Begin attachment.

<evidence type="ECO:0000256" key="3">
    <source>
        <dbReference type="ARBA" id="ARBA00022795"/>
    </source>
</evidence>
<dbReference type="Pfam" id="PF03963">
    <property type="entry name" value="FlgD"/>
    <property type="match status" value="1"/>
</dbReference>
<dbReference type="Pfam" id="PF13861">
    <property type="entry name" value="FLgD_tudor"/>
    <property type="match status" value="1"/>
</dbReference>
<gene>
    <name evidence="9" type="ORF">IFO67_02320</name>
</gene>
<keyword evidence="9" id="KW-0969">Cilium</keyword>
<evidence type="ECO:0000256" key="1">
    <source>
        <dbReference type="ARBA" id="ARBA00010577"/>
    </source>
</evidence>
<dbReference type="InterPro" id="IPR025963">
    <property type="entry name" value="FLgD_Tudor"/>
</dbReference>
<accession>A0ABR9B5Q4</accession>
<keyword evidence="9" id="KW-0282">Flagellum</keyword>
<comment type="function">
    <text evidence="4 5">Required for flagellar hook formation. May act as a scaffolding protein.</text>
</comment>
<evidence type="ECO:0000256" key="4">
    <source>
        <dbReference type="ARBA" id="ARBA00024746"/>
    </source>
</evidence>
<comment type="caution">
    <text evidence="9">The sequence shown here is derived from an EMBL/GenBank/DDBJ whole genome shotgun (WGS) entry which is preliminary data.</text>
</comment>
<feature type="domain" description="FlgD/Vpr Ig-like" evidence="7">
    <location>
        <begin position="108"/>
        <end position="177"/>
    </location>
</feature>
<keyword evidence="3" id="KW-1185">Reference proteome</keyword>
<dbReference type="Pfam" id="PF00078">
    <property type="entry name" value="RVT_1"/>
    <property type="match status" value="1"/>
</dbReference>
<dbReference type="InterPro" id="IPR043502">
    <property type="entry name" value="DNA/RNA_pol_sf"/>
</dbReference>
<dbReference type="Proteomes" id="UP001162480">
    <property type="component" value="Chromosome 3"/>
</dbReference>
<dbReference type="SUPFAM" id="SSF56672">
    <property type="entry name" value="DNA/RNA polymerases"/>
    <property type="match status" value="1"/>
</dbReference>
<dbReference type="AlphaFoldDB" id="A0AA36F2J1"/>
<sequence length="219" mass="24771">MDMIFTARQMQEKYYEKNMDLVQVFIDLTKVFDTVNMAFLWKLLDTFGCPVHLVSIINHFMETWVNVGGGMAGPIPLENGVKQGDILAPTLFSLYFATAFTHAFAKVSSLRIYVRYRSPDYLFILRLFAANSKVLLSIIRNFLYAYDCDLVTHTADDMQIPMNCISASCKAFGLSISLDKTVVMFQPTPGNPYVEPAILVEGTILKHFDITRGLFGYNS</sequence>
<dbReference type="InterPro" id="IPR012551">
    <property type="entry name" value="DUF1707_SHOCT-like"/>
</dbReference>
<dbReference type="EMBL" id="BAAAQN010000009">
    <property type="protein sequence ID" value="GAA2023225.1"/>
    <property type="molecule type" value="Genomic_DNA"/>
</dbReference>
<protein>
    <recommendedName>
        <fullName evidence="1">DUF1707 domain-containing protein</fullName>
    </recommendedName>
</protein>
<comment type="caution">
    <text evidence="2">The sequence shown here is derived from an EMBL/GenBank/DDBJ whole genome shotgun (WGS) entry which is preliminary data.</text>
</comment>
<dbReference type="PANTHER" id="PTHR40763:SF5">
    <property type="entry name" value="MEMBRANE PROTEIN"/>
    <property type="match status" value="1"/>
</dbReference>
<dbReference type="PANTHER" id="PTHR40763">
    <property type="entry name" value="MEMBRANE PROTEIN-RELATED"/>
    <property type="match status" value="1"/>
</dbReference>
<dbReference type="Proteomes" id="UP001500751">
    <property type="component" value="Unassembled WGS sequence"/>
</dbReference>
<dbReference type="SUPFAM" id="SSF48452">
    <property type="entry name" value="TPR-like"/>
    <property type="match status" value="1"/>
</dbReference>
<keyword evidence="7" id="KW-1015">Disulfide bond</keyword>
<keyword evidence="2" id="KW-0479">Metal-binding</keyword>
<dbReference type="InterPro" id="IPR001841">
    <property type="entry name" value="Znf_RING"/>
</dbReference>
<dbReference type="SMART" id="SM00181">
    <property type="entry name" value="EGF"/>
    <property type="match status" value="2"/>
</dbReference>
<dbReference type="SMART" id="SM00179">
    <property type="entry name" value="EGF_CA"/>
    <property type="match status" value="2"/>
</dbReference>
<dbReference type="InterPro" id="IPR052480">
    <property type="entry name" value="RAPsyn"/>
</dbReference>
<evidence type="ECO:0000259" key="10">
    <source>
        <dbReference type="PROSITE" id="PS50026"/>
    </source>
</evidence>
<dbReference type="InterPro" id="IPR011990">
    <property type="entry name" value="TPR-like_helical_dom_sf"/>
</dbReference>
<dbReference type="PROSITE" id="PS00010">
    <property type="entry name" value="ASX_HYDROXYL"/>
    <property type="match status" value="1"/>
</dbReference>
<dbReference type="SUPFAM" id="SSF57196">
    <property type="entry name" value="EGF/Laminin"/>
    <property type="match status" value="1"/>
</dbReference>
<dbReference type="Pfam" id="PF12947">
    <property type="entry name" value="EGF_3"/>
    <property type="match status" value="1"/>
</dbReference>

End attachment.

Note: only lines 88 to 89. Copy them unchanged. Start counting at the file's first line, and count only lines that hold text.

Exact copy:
<dbReference type="SUPFAM" id="SSF48452">
    <property type="entry name" value="TPR-like"/>